Romeo and Juliet Freewill vs. Fate

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Romeo and Juliet: Literary Essay

Are our lives controlled by fate following one path, or prompted by freewill giving us the constant chance to change our outcome?

Every waking moment we are faced with decisions that – whether big or small – make different types of impacts on our lives and others. Although it was Shakespeare who made it seem so the characters had no free will, within real life our fate isn’t written for us. Every decision is another opportunity to change the paths of our outcome. Characters such as Romeo, Friar Laurence, and Lady Capulet are faced with the conflicts that fate presents them, in which they use their free will to take action upon.

Being the main character, throughout the entirety of the play the actions and consequences Romeo takes with his freewill is often mistaken with fate. “I fear, too early: for my mind misgives” Romeo had felt an uneasy premonition before heading to the Capulet ball where his infatuation with Juliet begins. Whether being granted this gut feeling by fate as a warning, or it just being coincidence: Romeo chose to ignore it. Often throughout the novel, Romeo continues to seduce Juliet. With the many instances of foreshadowing, also evident to the character, Romeo used his freewill to continue to strive for Juliet even though it was already a predetermined failure. “Is it even so? Then I defy you, stars!” When Romeo finally takes his own fate into his own hands, he ends up killing himself for no reason. With his acknowledgement to “fate” he uses this epiphany to decide his own only leading to an irrational conclusion. Romeo’s choices contributed to his fate, more than fate itself.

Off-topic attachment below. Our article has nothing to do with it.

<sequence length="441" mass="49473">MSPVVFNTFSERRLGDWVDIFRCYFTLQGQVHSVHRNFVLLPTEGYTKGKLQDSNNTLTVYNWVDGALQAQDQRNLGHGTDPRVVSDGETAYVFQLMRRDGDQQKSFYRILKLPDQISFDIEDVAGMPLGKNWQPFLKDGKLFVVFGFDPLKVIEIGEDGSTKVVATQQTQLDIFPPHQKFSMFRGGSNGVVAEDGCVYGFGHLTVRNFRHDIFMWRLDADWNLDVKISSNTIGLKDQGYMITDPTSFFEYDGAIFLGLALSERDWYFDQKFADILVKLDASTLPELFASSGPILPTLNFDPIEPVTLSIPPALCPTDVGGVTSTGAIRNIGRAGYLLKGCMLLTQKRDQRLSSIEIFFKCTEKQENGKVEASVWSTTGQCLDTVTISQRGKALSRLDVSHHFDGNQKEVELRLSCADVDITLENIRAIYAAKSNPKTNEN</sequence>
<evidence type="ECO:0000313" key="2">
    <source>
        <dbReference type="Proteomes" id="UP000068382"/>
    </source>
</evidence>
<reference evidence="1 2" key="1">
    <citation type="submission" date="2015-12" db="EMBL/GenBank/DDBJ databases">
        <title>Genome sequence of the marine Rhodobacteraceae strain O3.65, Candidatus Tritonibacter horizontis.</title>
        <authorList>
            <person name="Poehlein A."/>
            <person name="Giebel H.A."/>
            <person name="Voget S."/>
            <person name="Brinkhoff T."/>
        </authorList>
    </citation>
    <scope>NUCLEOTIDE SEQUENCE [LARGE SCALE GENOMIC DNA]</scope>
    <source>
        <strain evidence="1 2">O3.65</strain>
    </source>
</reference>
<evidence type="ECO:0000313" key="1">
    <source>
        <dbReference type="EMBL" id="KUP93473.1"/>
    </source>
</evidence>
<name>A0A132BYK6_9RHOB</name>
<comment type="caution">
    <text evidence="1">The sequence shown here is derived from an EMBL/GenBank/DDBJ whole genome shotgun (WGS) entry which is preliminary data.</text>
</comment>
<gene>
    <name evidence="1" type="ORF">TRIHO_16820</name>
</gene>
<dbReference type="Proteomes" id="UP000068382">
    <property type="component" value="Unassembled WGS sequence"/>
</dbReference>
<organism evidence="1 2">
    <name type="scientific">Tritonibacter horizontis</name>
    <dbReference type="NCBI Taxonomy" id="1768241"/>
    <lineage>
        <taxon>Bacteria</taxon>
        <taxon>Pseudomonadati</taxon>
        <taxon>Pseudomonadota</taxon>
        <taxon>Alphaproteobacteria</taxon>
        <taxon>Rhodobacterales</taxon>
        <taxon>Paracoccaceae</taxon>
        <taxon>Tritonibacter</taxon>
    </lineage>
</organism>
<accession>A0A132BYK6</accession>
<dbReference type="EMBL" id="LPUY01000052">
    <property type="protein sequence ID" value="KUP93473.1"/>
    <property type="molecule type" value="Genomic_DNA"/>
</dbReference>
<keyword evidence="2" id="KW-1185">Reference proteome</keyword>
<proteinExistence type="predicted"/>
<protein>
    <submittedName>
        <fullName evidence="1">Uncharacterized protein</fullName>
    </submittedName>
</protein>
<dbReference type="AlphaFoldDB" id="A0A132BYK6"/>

Often we are prone to blaming higher powers for our own mistakes; much like Friar Laurence did. “In one respect I’ll take thy assistance be/For this alliance may so happy to prove/To turn your households’ rancour to pure love.” Friar Laurence took it upon himself to wed the two teens, possibly not thinking in his

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